The Canterbury Tales by Geoffrey Chaucer
(original-spelling Middle English edition) (Penguin Classics)

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Synopsis

At the Tabard Inn in Southwark, a jovial group of pilgrims assembles, including an unscrupulous Pardoner, a noble-minded Knight, a ribald Miller, the lusty Wife of Bath, and Chaucer himself. As they set out on their journey towards the shrine of Thomas a Becket in Canterbury, each character agrees to tell a tale. The twenty-four tales that follow are by turns learned, fantastic, pious, melancholy and lewd, and together offer an unrivalled glimpse into the mind and spirit of medieval England.
 

About Geoffrey Chaucer

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Born in London to a wine merchant, Geoffrey Chaucer (c1340-1400) became a royal servant and travelled as a diplomat to France, Spain and Italy. As well as being famed for his translations, his own work includes Troilus and Criseyde, The Book of the Duchess and The Legend of Good Women. Jill Mann has been Professor Medieval & Renaissance English at Cambridge University, and most recently Notre Dame Professor of English. She is the author Feminizing Chaucer (2002), and co-editor (with Piero Boitani) of The Cambridge Companion to Chaucer (2nd edn. 2003). Jill Mann has been Professor Medieval & Renaissance English at Cambridge University, and most recently she was Notre Dame Professor of English. She is the author Feminizing Chaucer (2002), and co-editor (with Piero Boitani) of The Cambridge Companion to Chaucer (2nd edn. 2003).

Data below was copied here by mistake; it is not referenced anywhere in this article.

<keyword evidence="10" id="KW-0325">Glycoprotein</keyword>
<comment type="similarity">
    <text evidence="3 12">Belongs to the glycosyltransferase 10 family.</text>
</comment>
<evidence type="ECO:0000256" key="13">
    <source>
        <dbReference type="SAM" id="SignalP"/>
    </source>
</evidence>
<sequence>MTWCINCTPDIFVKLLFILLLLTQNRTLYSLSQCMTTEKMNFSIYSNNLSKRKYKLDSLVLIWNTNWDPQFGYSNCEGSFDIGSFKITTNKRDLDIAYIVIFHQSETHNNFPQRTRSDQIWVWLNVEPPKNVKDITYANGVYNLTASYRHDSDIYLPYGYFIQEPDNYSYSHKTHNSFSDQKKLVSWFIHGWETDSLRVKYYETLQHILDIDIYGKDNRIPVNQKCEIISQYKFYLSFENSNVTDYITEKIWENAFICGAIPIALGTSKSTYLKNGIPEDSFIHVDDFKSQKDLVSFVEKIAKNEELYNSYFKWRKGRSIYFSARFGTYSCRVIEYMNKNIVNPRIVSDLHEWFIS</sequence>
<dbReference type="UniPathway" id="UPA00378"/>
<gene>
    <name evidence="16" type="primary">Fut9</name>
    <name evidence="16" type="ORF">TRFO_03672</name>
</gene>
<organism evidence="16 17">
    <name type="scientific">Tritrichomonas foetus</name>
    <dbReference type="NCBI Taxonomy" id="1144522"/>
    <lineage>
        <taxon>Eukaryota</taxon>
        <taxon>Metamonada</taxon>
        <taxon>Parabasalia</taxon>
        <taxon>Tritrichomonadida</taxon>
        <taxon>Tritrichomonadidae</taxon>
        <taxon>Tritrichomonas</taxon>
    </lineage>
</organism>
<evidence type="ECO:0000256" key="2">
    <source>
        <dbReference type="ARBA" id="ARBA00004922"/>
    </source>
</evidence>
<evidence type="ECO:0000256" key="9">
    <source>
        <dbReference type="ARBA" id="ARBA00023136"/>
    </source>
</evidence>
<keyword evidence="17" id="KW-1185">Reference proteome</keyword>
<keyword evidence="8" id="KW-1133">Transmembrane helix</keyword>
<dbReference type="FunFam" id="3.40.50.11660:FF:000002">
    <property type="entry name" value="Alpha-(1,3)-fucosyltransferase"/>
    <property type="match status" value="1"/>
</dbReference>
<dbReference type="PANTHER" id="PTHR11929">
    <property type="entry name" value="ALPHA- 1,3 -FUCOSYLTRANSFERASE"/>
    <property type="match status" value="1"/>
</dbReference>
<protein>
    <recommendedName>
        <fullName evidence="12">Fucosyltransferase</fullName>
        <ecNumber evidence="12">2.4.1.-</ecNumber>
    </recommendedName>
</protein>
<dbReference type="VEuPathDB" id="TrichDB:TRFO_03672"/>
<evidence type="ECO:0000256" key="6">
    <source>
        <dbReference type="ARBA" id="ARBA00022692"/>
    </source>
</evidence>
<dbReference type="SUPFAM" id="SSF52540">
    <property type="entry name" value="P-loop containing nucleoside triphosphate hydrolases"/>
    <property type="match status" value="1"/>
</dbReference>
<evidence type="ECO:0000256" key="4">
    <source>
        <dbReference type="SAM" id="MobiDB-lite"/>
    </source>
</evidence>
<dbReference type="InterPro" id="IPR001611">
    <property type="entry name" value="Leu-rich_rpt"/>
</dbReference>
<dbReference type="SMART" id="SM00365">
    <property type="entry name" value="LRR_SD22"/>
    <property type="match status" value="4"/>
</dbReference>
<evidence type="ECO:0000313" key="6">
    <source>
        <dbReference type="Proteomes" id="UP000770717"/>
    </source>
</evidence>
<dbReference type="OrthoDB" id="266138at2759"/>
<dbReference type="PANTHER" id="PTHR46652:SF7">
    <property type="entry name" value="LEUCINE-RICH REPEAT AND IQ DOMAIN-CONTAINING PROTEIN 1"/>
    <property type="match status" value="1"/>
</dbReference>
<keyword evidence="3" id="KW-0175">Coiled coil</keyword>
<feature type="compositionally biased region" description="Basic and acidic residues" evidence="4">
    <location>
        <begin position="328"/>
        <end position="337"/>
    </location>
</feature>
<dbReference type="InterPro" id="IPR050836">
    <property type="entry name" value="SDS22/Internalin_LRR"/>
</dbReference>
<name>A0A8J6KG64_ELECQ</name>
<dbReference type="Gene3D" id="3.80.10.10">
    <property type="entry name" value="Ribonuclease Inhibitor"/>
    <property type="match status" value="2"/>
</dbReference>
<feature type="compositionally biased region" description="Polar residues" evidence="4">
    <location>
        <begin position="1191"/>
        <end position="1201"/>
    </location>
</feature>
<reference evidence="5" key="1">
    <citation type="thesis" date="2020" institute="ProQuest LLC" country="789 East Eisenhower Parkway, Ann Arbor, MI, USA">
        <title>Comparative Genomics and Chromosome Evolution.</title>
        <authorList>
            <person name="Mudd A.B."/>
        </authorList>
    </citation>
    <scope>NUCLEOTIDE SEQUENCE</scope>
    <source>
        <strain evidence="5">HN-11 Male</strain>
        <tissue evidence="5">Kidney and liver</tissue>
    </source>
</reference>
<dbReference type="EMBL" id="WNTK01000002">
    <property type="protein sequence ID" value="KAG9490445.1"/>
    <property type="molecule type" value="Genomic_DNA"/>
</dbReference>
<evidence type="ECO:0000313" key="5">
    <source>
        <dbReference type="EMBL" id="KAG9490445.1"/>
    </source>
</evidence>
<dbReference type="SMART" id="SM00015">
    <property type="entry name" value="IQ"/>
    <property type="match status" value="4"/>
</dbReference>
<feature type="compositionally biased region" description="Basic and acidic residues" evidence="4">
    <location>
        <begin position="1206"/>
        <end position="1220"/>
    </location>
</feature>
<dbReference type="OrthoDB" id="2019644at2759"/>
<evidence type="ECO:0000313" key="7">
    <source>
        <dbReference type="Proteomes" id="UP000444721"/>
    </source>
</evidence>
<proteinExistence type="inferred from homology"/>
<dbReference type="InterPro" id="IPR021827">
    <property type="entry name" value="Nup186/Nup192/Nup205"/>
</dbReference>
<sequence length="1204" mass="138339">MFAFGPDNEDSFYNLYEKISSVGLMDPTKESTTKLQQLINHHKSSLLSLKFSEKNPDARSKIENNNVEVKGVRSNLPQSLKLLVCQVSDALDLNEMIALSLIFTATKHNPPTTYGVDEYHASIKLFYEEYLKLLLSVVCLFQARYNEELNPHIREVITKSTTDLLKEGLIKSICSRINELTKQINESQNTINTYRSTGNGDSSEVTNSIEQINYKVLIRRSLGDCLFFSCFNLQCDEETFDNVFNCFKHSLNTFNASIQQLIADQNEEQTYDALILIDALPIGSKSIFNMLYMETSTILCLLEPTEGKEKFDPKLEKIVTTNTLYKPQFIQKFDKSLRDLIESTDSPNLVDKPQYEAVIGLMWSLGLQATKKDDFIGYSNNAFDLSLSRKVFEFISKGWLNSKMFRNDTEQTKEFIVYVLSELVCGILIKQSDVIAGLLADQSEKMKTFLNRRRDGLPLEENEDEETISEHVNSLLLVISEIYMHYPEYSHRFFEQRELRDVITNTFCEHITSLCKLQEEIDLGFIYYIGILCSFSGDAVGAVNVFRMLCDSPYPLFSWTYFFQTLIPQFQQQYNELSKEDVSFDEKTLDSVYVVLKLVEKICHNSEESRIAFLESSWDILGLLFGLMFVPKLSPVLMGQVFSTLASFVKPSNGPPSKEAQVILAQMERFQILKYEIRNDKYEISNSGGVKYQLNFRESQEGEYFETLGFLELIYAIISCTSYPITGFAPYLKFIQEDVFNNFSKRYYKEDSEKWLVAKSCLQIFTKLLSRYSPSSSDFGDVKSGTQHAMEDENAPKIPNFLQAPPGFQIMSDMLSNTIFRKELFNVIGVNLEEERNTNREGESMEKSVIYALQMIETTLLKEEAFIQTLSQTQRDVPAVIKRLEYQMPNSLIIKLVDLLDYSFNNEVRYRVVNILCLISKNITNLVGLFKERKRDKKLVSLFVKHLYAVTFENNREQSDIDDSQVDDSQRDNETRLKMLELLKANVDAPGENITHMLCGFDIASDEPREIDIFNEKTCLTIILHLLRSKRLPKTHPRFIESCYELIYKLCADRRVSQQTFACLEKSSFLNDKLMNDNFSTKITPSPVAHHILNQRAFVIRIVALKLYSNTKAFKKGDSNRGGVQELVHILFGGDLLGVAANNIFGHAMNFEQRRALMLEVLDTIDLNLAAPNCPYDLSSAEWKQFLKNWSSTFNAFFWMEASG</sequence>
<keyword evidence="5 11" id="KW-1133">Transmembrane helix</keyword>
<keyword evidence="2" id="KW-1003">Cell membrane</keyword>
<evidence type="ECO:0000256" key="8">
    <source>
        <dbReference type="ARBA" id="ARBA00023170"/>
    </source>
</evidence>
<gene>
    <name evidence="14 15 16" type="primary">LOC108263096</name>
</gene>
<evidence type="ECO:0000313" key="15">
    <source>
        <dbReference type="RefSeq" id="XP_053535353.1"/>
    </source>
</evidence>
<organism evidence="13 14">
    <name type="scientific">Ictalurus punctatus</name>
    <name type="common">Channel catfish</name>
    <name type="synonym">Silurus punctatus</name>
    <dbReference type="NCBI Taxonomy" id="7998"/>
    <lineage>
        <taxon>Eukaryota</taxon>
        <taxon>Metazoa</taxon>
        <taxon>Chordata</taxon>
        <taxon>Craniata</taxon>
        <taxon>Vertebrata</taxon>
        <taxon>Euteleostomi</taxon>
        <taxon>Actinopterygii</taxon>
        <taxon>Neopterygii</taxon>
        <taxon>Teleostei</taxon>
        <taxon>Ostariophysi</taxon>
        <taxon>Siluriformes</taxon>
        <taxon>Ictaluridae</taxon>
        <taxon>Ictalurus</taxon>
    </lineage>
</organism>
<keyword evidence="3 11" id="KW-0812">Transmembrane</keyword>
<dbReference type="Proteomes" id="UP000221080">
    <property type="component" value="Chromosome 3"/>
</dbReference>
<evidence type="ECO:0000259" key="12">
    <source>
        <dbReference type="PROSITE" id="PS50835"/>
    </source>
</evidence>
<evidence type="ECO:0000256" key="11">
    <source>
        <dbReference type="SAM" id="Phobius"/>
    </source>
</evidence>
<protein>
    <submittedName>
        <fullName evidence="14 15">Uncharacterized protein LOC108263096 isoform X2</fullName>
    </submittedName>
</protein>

Published April 7, 2005 by Penguin. 1332 pages
Genres: Religion & Spirituality, Literature & Fiction. Non-fiction

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